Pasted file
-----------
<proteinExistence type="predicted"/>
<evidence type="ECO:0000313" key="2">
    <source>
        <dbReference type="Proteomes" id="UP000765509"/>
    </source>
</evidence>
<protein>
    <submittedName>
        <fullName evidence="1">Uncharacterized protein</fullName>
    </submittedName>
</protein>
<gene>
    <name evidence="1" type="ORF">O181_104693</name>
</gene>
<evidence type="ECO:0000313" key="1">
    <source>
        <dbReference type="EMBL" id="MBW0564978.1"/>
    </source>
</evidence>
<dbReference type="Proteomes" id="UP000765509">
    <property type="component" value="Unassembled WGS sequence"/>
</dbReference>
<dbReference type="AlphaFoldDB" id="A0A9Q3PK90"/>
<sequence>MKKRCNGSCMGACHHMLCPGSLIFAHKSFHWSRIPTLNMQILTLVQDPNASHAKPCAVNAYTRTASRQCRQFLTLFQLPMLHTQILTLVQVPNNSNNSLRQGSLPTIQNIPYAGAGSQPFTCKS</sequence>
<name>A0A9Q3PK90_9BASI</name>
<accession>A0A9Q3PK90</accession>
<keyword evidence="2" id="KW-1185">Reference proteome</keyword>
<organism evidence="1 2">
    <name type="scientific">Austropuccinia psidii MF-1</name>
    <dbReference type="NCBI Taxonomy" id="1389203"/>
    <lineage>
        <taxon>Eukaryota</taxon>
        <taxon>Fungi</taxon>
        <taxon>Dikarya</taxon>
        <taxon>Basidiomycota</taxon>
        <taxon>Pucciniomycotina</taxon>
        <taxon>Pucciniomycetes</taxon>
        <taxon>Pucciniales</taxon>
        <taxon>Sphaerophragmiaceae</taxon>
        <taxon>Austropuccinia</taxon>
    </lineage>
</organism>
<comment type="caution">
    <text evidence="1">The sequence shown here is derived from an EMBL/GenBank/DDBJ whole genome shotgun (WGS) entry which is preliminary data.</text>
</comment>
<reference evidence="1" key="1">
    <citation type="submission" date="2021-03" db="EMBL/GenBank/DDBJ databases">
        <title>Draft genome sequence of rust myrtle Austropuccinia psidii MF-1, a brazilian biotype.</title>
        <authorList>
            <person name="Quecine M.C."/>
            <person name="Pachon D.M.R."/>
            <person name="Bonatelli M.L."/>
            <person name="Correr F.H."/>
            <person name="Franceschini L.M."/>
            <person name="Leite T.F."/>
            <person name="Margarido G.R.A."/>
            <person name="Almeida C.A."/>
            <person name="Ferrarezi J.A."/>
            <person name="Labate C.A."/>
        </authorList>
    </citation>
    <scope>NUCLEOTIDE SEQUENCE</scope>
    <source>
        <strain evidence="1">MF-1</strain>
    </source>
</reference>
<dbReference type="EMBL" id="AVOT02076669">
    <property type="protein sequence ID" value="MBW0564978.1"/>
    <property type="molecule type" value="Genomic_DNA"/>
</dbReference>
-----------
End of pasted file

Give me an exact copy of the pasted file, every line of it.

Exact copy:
<proteinExistence type="predicted"/>
<evidence type="ECO:0000313" key="2">
    <source>
        <dbReference type="Proteomes" id="UP000765509"/>
    </source>
</evidence>
<protein>
    <submittedName>
        <fullName evidence="1">Uncharacterized protein</fullName>
    </submittedName>
</protein>
<gene>
    <name evidence="1" type="ORF">O181_104693</name>
</gene>
<evidence type="ECO:0000313" key="1">
    <source>
        <dbReference type="EMBL" id="MBW0564978.1"/>
    </source>
</evidence>
<dbReference type="Proteomes" id="UP000765509">
    <property type="component" value="Unassembled WGS sequence"/>
</dbReference>
<dbReference type="AlphaFoldDB" id="A0A9Q3PK90"/>
<sequence>MKKRCNGSCMGACHHMLCPGSLIFAHKSFHWSRIPTLNMQILTLVQDPNASHAKPCAVNAYTRTASRQCRQFLTLFQLPMLHTQILTLVQVPNNSNNSLRQGSLPTIQNIPYAGAGSQPFTCKS</sequence>
<name>A0A9Q3PK90_9BASI</name>
<accession>A0A9Q3PK90</accession>
<keyword evidence="2" id="KW-1185">Reference proteome</keyword>
<organism evidence="1 2">
    <name type="scientific">Austropuccinia psidii MF-1</name>
    <dbReference type="NCBI Taxonomy" id="1389203"/>
    <lineage>
        <taxon>Eukaryota</taxon>
        <taxon>Fungi</taxon>
        <taxon>Dikarya</taxon>
        <taxon>Basidiomycota</taxon>
        <taxon>Pucciniomycotina</taxon>
        <taxon>Pucciniomycetes</taxon>
        <taxon>Pucciniales</taxon>
        <taxon>Sphaerophragmiaceae</taxon>
        <taxon>Austropuccinia</taxon>
    </lineage>
</organism>
<comment type="caution">
    <text evidence="1">The sequence shown here is derived from an EMBL/GenBank/DDBJ whole genome shotgun (WGS) entry which is preliminary data.</text>
</comment>
<reference evidence="1" key="1">
    <citation type="submission" date="2021-03" db="EMBL/GenBank/DDBJ databases">
        <title>Draft genome sequence of rust myrtle Austropuccinia psidii MF-1, a brazilian biotype.</title>
        <authorList>
            <person name="Quecine M.C."/>
            <person name="Pachon D.M.R."/>
            <person name="Bonatelli M.L."/>
            <person name="Correr F.H."/>
            <person name="Franceschini L.M."/>
            <person name="Leite T.F."/>
            <person name="Margarido G.R.A."/>
            <person name="Almeida C.A."/>
            <person name="Ferrarezi J.A."/>
            <person name="Labate C.A."/>
        </authorList>
    </citation>
    <scope>NUCLEOTIDE SEQUENCE</scope>
    <source>
        <strain evidence="1">MF-1</strain>
    </source>
</reference>
<dbReference type="EMBL" id="AVOT02076669">
    <property type="protein sequence ID" value="MBW0564978.1"/>
    <property type="molecule type" value="Genomic_DNA"/>
</dbReference>